A Stanford University professor has become the first woman to win the world's top prize for mathematics.
She was honored for her "sophisticated and highly original contributions to the fields of geometry and dynamical systems, particularly in understanding the symmetry of curved surfaces, such as spheres, the surfaces of doughnuts and of hyperbolic objects," Stanford's news service explained.
"This is a great honor. I will be happy if it encourages young female scientists and mathematicians," said Mirzakhani, who was born and raised in Tehran, Iran. "I am sure there will be many more women winning this kind of award in coming years."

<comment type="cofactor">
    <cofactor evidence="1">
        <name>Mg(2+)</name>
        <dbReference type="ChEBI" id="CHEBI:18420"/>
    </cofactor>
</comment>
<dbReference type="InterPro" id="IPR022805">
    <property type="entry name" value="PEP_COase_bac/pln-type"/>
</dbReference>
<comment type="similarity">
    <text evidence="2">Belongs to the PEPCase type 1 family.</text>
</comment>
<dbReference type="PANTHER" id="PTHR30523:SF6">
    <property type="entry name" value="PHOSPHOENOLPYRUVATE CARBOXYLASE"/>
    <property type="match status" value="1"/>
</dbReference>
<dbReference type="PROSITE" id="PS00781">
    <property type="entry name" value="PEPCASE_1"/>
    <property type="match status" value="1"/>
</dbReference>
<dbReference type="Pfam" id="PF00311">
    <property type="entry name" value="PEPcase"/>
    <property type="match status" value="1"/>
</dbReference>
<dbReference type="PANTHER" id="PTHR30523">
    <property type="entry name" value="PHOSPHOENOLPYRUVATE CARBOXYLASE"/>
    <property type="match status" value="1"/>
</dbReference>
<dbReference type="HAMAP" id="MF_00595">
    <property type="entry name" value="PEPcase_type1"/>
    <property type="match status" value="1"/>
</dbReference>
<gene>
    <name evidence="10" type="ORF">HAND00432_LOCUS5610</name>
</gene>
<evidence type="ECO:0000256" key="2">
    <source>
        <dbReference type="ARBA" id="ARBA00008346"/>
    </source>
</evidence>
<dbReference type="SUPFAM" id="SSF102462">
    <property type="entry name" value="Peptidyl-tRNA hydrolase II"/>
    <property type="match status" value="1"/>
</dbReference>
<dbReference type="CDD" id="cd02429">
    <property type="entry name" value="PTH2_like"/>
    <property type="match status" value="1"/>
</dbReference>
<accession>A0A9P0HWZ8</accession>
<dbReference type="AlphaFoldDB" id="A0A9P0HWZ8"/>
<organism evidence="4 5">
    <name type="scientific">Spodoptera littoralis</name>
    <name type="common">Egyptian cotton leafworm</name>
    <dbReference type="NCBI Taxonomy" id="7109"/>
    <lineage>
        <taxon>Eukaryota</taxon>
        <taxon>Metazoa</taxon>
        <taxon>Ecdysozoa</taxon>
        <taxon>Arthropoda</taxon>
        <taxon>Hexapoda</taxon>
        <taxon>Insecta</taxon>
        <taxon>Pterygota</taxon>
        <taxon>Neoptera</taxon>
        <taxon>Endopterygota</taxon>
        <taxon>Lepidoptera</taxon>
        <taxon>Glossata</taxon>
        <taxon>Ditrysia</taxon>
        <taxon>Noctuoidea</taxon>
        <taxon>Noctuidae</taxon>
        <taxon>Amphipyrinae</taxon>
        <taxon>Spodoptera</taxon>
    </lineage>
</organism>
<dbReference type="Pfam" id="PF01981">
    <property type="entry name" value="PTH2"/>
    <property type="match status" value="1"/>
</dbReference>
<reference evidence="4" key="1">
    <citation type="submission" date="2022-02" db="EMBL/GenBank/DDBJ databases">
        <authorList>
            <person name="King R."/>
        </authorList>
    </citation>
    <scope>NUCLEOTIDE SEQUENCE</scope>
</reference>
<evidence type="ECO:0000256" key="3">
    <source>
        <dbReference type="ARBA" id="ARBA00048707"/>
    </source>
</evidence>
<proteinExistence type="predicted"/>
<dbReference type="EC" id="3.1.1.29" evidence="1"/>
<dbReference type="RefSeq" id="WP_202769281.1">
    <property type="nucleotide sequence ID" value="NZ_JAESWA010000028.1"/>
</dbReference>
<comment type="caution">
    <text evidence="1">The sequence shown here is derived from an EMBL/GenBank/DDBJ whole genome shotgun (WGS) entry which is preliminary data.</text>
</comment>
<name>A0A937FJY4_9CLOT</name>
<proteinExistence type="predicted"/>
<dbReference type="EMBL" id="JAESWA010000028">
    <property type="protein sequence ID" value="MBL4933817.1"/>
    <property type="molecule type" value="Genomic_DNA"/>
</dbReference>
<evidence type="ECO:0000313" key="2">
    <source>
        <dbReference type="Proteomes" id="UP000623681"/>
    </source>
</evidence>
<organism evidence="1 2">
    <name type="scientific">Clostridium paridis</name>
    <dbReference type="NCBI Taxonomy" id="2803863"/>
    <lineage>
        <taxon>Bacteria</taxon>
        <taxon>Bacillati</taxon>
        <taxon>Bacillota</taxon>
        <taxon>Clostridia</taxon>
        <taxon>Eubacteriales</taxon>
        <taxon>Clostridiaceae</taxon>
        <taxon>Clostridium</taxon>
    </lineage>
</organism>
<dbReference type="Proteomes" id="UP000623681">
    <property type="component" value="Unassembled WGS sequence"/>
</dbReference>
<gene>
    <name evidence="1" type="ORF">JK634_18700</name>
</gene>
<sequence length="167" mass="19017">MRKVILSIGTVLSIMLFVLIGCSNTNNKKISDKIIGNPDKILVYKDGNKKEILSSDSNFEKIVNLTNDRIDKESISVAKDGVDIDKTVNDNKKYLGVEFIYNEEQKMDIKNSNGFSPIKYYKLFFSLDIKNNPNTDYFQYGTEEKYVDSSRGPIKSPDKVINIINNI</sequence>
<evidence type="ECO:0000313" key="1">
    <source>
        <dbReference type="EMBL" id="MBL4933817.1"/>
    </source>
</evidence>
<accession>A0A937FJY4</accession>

She called mathematics "fun — it's like solving a puzzle or connecting the dots in a detective case."
Mirzakhani distinguished herself as a math whiz as a teenager, winning gold medals in the International Math Olympiads.
She is the second Stanford scholar to win the award, officially known as the International Medal for Outstanding Discoveries in Mathematics, which was established in 1936. The first was Paul Cohen, in 1966.
The Fields Medal was also presented for the first time to a mathematician from Latin America, Artur Avila.
The other two winners were Manjul Bhargava of Princeton University and Martin Hairer of the University of Warwick, in the United Kingdom. Scientific American has more on their achievements.
All winners will receive $13,700 cash.
The award's informal name is a tribute to Canadian mathematician John Charles Fields, who founded and created the medal, which is handed out every four years to between two and four mathematicians younger than 40.